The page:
About this Recording
8.223764 - BENJAMIN: Symphony No. 1 / Ballade for String Orchestra
English 

Arthur Benjamin (1893 -1960)

Symphony No. 1 (1944 -45)

Ballade for string orchestra (1947)

Born in Sydney in 1893, Arthur Benjamin moved to London at the age of eighteen to study at the Royal College of Music. There he became a pupil of Stanford and was generally considered to be among the most promising students at the College. In 1914 he was eager, with others, to enlist. His mother in Brisbane wrote to Sir Hubert Parry, Director of the Royal College, to ask him to persuade Benjamin to change his mind. The letter arrived too late for Parry to do anything about it, but in his reply he expressed concern that anyone of such talent should be treated in the same way as the millions who had no such exceptional promise and told her that he had already told Benjamin that he might benefit the country and humanity at large in a higher way. Benjamin, however, like so many of his generation and background, could not be dissuaded. He served first in the infantry and then transferred to the air force, later seen by Parry as a changed man, in common with other contemporaries.

After the war Benjamin returned to Australia to teach piano at the Sydney Conservatorium, but in 1921 he returned to London, publishing the first of his string quartets in 1924 and joining the staff of the Royal College two years later, when he wrote his Piano Concertino, under the influence of Gershwin’s Rhapsody in Blue. In addition to the influence of jazz, there was a more substantial Latin American and Caribbean strain in Benjamin’s music, notably in the popular Jamaican Rumba of 1938. This last won him a wide reputation, identifying him, for some, with a particular kind of light music, a vein further explored in Jamaican Street Songs, Jamaicalypso and other works. Benjamin's piano pupils at the Royal College included, from 1930 to 1933, Benjamin Britten, who dedicated to his teacher the Holiday Suite.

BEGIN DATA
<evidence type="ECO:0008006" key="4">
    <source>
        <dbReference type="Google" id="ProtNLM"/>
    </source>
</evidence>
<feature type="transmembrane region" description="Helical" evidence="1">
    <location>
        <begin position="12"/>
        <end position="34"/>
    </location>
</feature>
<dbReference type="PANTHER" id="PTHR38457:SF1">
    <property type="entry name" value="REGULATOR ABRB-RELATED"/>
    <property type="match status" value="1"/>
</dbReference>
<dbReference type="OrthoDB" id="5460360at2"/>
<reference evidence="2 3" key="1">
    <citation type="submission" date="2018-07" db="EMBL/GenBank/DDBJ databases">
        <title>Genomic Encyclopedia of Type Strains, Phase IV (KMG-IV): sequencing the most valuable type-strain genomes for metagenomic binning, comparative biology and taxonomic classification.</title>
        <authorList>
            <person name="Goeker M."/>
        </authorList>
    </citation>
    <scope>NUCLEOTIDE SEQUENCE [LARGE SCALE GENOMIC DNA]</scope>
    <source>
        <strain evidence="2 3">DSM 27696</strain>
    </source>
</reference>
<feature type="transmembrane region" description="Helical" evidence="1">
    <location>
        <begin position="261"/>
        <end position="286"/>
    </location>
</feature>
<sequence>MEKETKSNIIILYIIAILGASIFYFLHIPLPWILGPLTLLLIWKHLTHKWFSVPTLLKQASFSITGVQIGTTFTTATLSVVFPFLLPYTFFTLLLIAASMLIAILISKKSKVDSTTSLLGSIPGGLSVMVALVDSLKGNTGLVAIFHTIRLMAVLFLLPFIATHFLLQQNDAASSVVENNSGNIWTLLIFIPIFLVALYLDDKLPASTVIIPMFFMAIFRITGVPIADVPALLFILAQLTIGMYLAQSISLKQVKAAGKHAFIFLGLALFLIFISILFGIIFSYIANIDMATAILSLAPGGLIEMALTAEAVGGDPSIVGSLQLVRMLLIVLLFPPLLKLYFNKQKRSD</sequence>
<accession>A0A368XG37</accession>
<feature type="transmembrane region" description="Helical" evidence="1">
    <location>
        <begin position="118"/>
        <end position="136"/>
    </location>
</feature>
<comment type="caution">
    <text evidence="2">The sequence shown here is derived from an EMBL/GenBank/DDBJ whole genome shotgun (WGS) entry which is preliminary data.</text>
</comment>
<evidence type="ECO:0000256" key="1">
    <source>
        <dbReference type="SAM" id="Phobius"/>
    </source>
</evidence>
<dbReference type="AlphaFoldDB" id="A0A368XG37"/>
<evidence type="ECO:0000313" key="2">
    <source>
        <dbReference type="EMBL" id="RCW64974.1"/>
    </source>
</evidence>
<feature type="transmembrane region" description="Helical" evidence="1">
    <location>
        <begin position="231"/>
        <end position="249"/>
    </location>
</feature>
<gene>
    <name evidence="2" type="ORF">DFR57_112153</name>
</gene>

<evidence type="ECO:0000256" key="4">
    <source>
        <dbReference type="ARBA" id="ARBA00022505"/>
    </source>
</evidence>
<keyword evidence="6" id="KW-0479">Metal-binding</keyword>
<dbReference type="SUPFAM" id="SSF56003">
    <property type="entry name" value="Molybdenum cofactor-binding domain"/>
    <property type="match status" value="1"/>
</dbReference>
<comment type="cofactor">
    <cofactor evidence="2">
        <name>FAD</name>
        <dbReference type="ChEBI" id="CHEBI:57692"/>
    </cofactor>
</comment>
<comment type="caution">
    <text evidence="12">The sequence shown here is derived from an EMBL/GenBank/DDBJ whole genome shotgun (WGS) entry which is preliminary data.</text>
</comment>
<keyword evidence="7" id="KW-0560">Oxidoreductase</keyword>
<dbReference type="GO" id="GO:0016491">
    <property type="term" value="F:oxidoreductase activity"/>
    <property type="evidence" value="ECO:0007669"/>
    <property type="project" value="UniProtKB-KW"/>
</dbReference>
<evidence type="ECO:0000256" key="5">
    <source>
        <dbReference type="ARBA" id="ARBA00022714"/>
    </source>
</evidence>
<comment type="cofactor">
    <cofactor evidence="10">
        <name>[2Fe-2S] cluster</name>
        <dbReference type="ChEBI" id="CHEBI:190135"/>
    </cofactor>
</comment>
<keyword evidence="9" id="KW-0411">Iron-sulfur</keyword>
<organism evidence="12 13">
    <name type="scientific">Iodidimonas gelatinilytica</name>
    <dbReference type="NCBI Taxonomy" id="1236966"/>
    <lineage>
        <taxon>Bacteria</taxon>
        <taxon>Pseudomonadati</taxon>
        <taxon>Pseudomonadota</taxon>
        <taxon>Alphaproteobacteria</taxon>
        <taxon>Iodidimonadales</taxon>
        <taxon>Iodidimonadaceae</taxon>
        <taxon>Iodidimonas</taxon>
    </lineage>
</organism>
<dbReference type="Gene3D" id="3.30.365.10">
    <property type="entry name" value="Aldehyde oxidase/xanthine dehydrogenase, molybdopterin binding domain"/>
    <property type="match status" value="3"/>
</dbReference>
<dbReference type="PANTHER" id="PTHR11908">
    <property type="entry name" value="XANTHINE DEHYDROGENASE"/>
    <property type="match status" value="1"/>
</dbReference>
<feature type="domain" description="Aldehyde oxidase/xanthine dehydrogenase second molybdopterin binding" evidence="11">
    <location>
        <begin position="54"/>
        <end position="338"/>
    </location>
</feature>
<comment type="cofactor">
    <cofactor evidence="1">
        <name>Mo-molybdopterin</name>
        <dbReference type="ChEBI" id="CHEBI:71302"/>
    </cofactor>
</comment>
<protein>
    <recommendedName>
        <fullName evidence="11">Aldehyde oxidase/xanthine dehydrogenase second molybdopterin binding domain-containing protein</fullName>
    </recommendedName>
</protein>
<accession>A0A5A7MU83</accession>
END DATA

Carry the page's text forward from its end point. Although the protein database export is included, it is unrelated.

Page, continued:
In fact Arthur Benjamin might be more fairly represented by attention to more substantial compositions, by his six operas, the last of which, based on Molière’s Tartuffe was left unscored at the time of his death, by his Violin Concerto, or by the sombre Symphony, written in 1944 and 1945 and first performed at the Cheltenham Festival in 1948, a year after the completion of the string orchestra Ballade.

The Symphony opens with a slow dark-hued introduction, with a continuing accompanying figuration in the lower strings. This is interrupted by harsh drum-beats that lead to more angular and astringent thematic material. As the movement unfolds, it is not hard to hear a reflection of the war-time circumstances in which the work was written, a measure of certainty provided by the string chorus, in an idiom that suggests something of the writing of Vaughan Williams. As the movement comes to a close, the rocking accompaniment figure is heard again, with excited fragments of melody superimposed, and the march moves on, urged by the drums to a dynamic climax, followed by the re-appearance of more wistful material, before the final fanfare dies away. The second movement Scherzo offers an immediate contrast in texture, with its use of tuned and untuned percussion, and angular thematic material over an initially delicate background. A harsher element soon intrudes, brass interrupting the earlier delicate woodwind textures, which have their turn again, in continuing contrast. The slow movement, marked Adagio appassionato, opens with a strongly felt and tragic violin theme, which is expanded and developed, as the music moves on into a lyrical dream world of relative peace. The hushed ending, a ray of hope, is displaced by the angry rhythms that introduce the last movement, with its brief sequential writing for trumpet and less somber string material. The march, impelled forward by the martial drum, moves on to a triumphant transformation of the music that had opened the symphony.

Arthur Benjamin’s Ballade was written in 1947, the year of his film score for Oscar Wilde’s An Ideal Husband. This again is a work in a serious vein, its narrative often sombre in tone, a world away from the Jamaican rumba or calypso and the predominantly cheerful tone of much of his music. There are long drawn violin melodies and accompaniment figurations that recall those of the Symphony, but the work ends in final tragedy.


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